Saturday, September 24, 2011
We had another exciting Friday night at Manti Temple. We have had quite a few since I was called to be an assistant coordinator. I have been serving as the person in charge of the special dressing room. We had two own endowments on the 7:30 p.m. session. Those 7:30 p.m. own endowments are not in a hurry to leave. They are, officially, done at 9:15 p.m. but they like to visit with family before coming back to the dressing room to change from their whites into their street clothes and leave. It was 10 p.m. as I went through the front doors which were set to lock behind me and the cleaning crew was already manning vacuums and dust cloths as I exited. When I left, there was this little Russian-speaking woman trying to get back in. She had a language card at the veil. Her English is quite poor. She has lived here three years. She has one daughter in high school in Richfield and one at BYU. She had car trouble. You cannot believe where she had parked--way up on top of the wall. Yes, there is a parking lot there reserved for visiting authorities. She could not read English. A sign says: "No unauthorized vehicles beyond this point." She said the regular lots were all full and she just followed the road that indicated there was parking ahead. She had tried to go down the hill to the back parking lot and found the gate locked. Then she had tried to turn around and got stuck in the dirt at the side of the hill. LHT got her unstuck but then her car would not go into gear--drive or back. We knocked on the front doors and a security guard came. He got in the truck and unlocked the gate. As her car was rolling forward in neutral, driven by the security guard, it somehow popped into gear and she was able to drive home to Richfield. Earlier, she had tried to call her insurance company on our cell phone. They even had a Russian interpreter but they had no idea where she was so they could send a towing truck. I finally got on the phone and explained to them where the tow truck would be needed. But then, we didn't need it. I had been praying that the silly car would just work. After all the excitement, we got home and we went to right to bed at 1 a.m.!!!!!!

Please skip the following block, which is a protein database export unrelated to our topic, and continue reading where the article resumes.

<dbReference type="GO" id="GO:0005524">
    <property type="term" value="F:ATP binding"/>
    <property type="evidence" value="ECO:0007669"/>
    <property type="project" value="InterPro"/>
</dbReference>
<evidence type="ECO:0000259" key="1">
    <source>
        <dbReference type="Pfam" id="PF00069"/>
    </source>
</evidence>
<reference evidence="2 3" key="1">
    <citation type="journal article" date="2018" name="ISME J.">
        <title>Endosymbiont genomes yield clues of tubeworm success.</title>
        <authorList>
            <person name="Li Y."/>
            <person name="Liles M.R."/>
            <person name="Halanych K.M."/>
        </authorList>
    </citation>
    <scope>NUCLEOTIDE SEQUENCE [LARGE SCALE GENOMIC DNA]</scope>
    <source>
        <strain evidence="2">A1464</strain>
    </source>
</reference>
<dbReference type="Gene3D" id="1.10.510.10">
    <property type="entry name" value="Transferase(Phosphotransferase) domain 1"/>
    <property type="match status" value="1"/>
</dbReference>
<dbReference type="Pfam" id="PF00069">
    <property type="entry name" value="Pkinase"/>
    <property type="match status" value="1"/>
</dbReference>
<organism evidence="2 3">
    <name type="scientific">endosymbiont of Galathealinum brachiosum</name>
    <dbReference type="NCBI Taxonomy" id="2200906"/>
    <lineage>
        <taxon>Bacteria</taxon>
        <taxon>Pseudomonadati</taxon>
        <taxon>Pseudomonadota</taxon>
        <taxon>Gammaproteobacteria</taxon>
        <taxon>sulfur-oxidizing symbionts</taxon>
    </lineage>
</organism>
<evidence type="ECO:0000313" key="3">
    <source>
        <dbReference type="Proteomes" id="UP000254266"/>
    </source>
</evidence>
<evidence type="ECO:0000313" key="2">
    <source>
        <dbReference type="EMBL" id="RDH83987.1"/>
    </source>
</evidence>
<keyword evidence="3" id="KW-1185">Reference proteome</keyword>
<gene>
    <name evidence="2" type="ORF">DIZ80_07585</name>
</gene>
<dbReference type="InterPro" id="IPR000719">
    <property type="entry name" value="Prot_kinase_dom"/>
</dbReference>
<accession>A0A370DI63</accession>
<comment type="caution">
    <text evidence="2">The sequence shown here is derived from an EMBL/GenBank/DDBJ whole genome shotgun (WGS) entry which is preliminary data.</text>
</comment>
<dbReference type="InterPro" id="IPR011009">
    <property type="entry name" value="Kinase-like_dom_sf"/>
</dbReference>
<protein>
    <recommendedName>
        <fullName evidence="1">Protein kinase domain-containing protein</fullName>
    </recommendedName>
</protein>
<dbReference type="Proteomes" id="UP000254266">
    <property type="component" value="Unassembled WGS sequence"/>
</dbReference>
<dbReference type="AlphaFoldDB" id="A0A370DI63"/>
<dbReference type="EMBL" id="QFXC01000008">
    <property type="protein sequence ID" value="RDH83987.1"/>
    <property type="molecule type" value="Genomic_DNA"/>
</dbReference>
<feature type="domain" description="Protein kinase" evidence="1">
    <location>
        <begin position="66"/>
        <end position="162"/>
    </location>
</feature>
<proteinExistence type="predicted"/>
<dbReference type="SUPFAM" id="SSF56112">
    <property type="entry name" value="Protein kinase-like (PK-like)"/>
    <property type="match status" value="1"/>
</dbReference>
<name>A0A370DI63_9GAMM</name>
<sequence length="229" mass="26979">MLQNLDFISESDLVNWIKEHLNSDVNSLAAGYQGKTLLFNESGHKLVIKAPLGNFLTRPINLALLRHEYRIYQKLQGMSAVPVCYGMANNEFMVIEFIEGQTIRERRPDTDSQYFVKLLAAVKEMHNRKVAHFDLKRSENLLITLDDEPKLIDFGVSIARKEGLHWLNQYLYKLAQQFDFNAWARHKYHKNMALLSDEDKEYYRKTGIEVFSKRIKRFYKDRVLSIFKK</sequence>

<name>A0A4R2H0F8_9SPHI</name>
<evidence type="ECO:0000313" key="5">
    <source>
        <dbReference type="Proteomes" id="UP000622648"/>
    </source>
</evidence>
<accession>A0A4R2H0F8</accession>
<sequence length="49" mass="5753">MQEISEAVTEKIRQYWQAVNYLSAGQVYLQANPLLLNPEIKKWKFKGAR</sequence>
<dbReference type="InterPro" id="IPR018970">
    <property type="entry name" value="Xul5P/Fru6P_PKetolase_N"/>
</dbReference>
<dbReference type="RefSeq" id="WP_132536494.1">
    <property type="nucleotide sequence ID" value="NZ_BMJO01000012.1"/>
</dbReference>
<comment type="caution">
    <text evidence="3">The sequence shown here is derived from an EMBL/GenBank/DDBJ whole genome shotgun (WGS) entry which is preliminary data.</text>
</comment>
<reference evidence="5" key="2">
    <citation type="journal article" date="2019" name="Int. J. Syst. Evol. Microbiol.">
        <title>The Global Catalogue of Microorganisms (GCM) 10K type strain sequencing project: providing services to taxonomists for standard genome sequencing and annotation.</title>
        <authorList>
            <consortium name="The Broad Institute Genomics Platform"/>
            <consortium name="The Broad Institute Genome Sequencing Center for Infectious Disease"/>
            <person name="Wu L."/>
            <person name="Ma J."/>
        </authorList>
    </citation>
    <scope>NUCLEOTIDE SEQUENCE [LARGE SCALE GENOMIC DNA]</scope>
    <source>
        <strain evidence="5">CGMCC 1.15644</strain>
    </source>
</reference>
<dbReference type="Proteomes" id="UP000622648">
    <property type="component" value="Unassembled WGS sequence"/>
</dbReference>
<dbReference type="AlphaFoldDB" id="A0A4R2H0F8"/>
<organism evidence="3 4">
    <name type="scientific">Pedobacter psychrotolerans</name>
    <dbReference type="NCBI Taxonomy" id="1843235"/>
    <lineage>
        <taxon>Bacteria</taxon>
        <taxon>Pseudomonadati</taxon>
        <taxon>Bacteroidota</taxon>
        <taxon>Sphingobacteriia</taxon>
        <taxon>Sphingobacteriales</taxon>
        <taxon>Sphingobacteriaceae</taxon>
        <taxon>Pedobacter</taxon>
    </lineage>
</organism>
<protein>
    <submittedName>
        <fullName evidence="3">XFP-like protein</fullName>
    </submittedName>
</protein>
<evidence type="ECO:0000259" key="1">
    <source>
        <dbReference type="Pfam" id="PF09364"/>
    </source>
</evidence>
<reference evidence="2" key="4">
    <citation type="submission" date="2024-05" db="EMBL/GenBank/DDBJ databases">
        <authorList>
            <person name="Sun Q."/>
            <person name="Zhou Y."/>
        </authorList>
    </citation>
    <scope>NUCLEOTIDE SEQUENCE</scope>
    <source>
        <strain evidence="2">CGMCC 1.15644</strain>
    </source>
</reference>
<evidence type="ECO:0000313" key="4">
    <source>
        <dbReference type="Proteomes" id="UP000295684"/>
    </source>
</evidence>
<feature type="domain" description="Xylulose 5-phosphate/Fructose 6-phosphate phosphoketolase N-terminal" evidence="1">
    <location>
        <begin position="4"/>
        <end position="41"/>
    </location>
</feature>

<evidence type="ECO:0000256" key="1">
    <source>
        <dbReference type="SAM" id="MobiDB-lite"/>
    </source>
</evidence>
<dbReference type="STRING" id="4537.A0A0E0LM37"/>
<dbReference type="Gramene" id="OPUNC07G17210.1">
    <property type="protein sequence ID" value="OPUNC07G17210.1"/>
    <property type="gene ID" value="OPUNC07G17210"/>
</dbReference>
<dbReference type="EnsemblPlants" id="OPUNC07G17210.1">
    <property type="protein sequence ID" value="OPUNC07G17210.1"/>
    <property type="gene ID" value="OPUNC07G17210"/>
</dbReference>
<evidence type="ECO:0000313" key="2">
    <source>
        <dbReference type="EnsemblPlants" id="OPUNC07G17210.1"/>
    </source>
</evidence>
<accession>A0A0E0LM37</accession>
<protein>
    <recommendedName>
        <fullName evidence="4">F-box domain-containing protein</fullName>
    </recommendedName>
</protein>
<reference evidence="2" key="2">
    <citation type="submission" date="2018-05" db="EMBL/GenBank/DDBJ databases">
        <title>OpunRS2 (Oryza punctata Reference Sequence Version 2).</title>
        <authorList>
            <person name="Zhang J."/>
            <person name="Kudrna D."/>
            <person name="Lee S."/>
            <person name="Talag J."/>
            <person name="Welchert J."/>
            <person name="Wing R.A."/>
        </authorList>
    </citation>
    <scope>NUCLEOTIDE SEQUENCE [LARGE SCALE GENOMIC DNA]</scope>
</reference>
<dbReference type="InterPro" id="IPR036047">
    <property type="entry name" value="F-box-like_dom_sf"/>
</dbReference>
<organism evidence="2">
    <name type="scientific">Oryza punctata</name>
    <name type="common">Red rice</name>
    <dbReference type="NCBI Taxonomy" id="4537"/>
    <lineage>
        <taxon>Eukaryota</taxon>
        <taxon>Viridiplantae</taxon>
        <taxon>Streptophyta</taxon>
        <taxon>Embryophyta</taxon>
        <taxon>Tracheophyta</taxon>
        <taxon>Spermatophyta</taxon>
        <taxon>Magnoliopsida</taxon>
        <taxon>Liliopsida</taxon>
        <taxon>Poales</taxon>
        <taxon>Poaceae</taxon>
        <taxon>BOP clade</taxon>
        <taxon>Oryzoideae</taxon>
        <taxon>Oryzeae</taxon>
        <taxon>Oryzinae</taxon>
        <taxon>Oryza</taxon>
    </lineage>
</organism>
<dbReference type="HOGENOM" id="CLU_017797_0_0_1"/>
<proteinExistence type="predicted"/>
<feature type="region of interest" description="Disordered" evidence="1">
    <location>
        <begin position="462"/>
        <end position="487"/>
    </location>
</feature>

Were the rolls reversed, and I was in Russia, I would not be able to even say one word in Russian and, late at night, I would have been terrified. I kept thinking how I would react. She kept saying: "I'm afraid. Do not leave me!" It was cold and I gave her our car blanket and told her to keep it.
When she finally got back in her car, she had a terribly worried daughter call her on her cell. She had the police out looking for her mother. I had asked her several times if she needed to call her daughters so they would not worry. She always said that it was OK. Now that I think about it, I think she had no idea what I was asking her. Where were Kirsten and Julie when I needed them? Even though they say they have rusty Russian-language skills, it would have been better than my non-existent skill.
I certainly continue to admire the Danes. They speak several languages and can slip into English or Danish easily as the need demands. Most of them also speak German. However, even at that, a lot of the Danish language signs are easily understood by Americans because they also post symbols.